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Surface a 'peel': Novel peel-away topical anesthetic offers quick onset, convenience

Article-Surface a 'peel': Novel peel-away topical anesthetic offers quick onset, convenience

Key iconKey Points

  • Clinical data are available for a new anesthetic cream for laser treatment-related pain
  • According to the study, 95 percent of patients had significantly less pain with the new cream compared with only 20 percent with the comparator cream
  • AEs were reported to be minimal

Dr. Alster
WASHINGTON D.C. — Although several topical anesthetics for laser treatments are available to reduce treatment-related pain, according to one expert, a new peel-away topical local anesthetic called Pliaglis (Galderma; Ft. Worth, Tex.) offers increased anesthetic effectiveness, a higher level of comfort and tolerance and convenience to patients.

QUICK AND EASY "...One of the major benefits of this new topical anesthetic is in its convenience," says Tina S. Alster, M.D., director of the Washington Institute of Dermatologic Laser Surgery and clinical professor of Dermatology at Georgetown University Medical Center, Washington D.C. "Approximately 20 to 30 minutes following its application, the cream dries and forms an easy-to-peel-away self-occlusive film membrane. Other local anesthetics are messy in their application and removal as well as inferior in their anesthesia, especially at the peripheral skin margins."

PROOF IS IN THE...CREAM Dr. Alster conducted a study comparing Pliaglis cream (seven percent lidocaine and seven percent tetracaine) with EMLA cream (AstraZeneca; Wilmington, Del.) (2.5 percent lidocaine and 2.5 percent prilocaine) in 20 patients (17 men and three women) who underwent CO2 laser resurfacing treatment.1 Patients were randomized to receive Pliaglis on one cheek and EMLA on the other. Each cream was allowed to work for 30 minutes prior to the first pass of the laser.

Results showed that 95 percent of the patients reported significantly less pain on the cheek on which the Pliaglis peel was used compared with only 20 percent where the EMLA cream was used. These significant results were matched by the observations made by a blinded investigator as well as an independent observer.

According to Dr. Alster, 75 percent of patients reported erythema at the application site where the Pliaglis peel was used, compared with only 10 percent of patients on whom the EMLA cream was used. However, the transient erythema reported for both treatments was generally mild. Less frequently reported adverse events associated with the application of both topical anesthetic creams were also mild, such as edema and skin blanching.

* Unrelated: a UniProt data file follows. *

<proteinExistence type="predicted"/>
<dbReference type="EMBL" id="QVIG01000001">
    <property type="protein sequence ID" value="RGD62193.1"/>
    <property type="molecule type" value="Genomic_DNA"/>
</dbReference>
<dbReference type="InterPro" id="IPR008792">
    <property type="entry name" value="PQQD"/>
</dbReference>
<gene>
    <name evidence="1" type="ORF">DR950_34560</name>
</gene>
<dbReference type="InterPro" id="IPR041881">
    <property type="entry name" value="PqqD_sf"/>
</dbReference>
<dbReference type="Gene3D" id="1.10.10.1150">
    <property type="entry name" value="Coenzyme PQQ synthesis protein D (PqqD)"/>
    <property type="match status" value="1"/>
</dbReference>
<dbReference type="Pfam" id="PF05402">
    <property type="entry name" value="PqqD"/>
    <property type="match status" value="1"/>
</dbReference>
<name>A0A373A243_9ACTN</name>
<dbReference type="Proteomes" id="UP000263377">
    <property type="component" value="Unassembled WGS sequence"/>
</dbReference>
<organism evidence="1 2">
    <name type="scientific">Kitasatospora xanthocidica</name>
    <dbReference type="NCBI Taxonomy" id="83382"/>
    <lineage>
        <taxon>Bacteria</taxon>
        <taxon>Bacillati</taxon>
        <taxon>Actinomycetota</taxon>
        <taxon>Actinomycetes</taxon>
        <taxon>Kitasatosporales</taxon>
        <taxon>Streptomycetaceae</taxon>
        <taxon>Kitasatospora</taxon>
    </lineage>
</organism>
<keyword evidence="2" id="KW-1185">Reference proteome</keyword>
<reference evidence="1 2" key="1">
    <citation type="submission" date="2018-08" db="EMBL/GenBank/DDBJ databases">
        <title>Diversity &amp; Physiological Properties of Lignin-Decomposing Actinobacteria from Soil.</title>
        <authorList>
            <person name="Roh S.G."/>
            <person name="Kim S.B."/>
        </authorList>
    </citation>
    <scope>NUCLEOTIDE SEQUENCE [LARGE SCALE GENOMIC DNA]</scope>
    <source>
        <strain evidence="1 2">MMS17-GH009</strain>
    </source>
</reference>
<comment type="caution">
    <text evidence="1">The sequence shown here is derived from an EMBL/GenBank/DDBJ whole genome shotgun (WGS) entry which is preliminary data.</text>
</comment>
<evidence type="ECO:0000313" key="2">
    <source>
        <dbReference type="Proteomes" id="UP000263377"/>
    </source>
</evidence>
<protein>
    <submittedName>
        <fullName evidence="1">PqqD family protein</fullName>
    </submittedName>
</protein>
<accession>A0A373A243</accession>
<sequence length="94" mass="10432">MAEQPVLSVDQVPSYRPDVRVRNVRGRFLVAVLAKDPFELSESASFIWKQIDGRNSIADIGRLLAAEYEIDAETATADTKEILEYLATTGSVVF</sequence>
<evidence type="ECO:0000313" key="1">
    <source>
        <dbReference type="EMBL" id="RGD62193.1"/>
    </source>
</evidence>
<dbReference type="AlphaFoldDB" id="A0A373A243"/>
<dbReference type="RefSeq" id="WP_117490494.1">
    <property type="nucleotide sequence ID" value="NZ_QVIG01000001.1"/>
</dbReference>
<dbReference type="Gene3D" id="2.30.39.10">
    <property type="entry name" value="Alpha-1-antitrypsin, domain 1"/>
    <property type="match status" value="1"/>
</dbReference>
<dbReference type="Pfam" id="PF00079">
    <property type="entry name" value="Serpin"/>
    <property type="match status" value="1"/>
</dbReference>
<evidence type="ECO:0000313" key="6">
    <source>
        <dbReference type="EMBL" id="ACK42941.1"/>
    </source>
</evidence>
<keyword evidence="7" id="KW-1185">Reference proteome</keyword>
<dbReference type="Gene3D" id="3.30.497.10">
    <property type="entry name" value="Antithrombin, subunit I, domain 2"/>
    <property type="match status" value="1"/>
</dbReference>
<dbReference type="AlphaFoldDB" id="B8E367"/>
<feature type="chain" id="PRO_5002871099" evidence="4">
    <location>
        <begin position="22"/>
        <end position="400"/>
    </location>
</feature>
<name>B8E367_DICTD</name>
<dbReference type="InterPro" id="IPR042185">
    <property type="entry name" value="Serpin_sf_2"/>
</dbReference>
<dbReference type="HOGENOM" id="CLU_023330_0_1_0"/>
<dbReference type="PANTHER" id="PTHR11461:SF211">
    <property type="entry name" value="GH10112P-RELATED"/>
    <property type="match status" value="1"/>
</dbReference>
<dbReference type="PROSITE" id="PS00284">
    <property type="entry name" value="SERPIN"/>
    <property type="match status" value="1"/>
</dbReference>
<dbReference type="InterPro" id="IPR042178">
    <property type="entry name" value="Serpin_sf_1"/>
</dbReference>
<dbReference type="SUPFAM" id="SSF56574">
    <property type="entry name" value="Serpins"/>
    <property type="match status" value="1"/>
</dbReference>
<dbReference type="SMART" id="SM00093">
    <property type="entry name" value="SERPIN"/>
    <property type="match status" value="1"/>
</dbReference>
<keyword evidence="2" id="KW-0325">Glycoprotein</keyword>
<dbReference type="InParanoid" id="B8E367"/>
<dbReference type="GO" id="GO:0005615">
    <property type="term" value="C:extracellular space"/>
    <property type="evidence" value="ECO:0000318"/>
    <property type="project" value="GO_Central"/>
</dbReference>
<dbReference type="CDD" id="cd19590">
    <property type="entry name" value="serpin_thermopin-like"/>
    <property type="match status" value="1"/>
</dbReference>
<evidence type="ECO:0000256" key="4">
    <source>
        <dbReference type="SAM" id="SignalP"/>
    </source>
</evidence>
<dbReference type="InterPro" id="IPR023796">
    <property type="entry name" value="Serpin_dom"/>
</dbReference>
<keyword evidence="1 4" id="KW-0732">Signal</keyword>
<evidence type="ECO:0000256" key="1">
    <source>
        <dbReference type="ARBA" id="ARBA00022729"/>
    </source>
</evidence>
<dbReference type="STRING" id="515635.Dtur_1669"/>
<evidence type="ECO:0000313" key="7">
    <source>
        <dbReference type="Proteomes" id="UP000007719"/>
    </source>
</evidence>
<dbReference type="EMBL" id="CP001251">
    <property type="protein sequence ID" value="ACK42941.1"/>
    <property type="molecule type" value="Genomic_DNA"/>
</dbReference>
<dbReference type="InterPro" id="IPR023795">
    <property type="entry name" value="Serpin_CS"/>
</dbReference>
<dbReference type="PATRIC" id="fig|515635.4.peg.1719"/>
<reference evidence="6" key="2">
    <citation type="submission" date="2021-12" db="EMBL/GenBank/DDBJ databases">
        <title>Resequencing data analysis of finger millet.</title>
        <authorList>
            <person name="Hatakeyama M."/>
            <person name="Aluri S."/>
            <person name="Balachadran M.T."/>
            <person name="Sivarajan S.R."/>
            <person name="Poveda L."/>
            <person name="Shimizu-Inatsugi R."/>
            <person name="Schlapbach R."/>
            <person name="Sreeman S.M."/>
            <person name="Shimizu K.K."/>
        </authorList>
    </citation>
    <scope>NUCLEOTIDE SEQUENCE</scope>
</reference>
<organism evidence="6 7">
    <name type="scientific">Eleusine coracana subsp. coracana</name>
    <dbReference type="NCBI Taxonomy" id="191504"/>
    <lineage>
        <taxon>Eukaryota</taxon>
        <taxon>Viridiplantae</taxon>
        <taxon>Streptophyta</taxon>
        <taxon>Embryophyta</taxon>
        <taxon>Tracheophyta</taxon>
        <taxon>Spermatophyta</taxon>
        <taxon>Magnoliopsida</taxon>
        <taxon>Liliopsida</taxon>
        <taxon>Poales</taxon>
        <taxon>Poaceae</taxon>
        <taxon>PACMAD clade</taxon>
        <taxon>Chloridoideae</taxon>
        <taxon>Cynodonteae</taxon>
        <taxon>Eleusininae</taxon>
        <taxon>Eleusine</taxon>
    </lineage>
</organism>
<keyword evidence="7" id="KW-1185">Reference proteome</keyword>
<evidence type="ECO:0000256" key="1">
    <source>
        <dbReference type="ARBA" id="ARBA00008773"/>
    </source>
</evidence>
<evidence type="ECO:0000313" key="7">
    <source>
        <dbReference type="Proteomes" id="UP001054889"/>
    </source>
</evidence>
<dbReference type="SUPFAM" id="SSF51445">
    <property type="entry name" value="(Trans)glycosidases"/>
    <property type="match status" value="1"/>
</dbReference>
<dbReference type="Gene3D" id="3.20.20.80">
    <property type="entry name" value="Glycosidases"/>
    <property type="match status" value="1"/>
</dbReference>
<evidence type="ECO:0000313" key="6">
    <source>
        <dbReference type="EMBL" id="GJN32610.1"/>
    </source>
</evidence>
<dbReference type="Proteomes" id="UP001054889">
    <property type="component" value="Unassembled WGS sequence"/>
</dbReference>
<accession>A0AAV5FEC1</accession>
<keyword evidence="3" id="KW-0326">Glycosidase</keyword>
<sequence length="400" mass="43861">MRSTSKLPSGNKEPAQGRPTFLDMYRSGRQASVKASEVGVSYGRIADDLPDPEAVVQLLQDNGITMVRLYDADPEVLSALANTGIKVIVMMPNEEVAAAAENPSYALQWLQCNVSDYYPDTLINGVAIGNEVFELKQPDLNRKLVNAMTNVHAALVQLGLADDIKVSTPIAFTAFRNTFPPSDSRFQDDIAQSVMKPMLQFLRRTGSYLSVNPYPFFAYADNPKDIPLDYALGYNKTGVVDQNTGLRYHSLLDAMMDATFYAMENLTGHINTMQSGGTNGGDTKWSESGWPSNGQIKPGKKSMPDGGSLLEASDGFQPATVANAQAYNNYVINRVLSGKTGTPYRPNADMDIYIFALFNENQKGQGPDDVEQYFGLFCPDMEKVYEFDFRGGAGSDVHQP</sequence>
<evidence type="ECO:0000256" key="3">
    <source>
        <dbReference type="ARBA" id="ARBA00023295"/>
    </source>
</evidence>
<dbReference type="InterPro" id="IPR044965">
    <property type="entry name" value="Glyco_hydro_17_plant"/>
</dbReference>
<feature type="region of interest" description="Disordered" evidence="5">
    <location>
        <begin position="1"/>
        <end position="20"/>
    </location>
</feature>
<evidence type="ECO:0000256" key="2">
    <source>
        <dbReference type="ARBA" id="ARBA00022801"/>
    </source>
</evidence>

ANESTHETIC EFFICACY According to Dr. Alster, for the past decade practicing dermatologists have most frequently used creams for topical anesthesia. "We have several topical anesthetic agents at our disposal today including a eutectic mixture of lidocaine derivatives such as EMLA cream as well as other lidocaine-containing formulations," she explains. "To be effective, the EMLA cream needs to be applied to the desired area for at least one hour under occlusive dressing. Pliaglis, on the other hand, has a quicker anesthetic effect and does not require any messy occlusive dressings."

Dr. Alster adds that a multitude of research has already been performed with Pliaglis. The product is FDA approved and has been shown to be safe and effective in adults, though, she notes, additional studies may be required in children.

"This clearly opens the door for other topical anesthetics that can impart a faster onset as well as an easier, more user-friendly application," Dr. Alster says. "In my opinion, Pliaglis definitely raises the bar in terms of anesthetic efficacy for many dermatologic procedures."


1 Alster TS, Lupton JR. Evaluation of a novel topical anesthetic agent for cutaneous laser resurfacing: a randomized comparison study. Dermatol Surg. 2002; 28:1004-1006.


Dr. Alster has received study support from Zars Corporation (original developers of the product).

For more information
Tina S. Alster, M.D.
[email protected]

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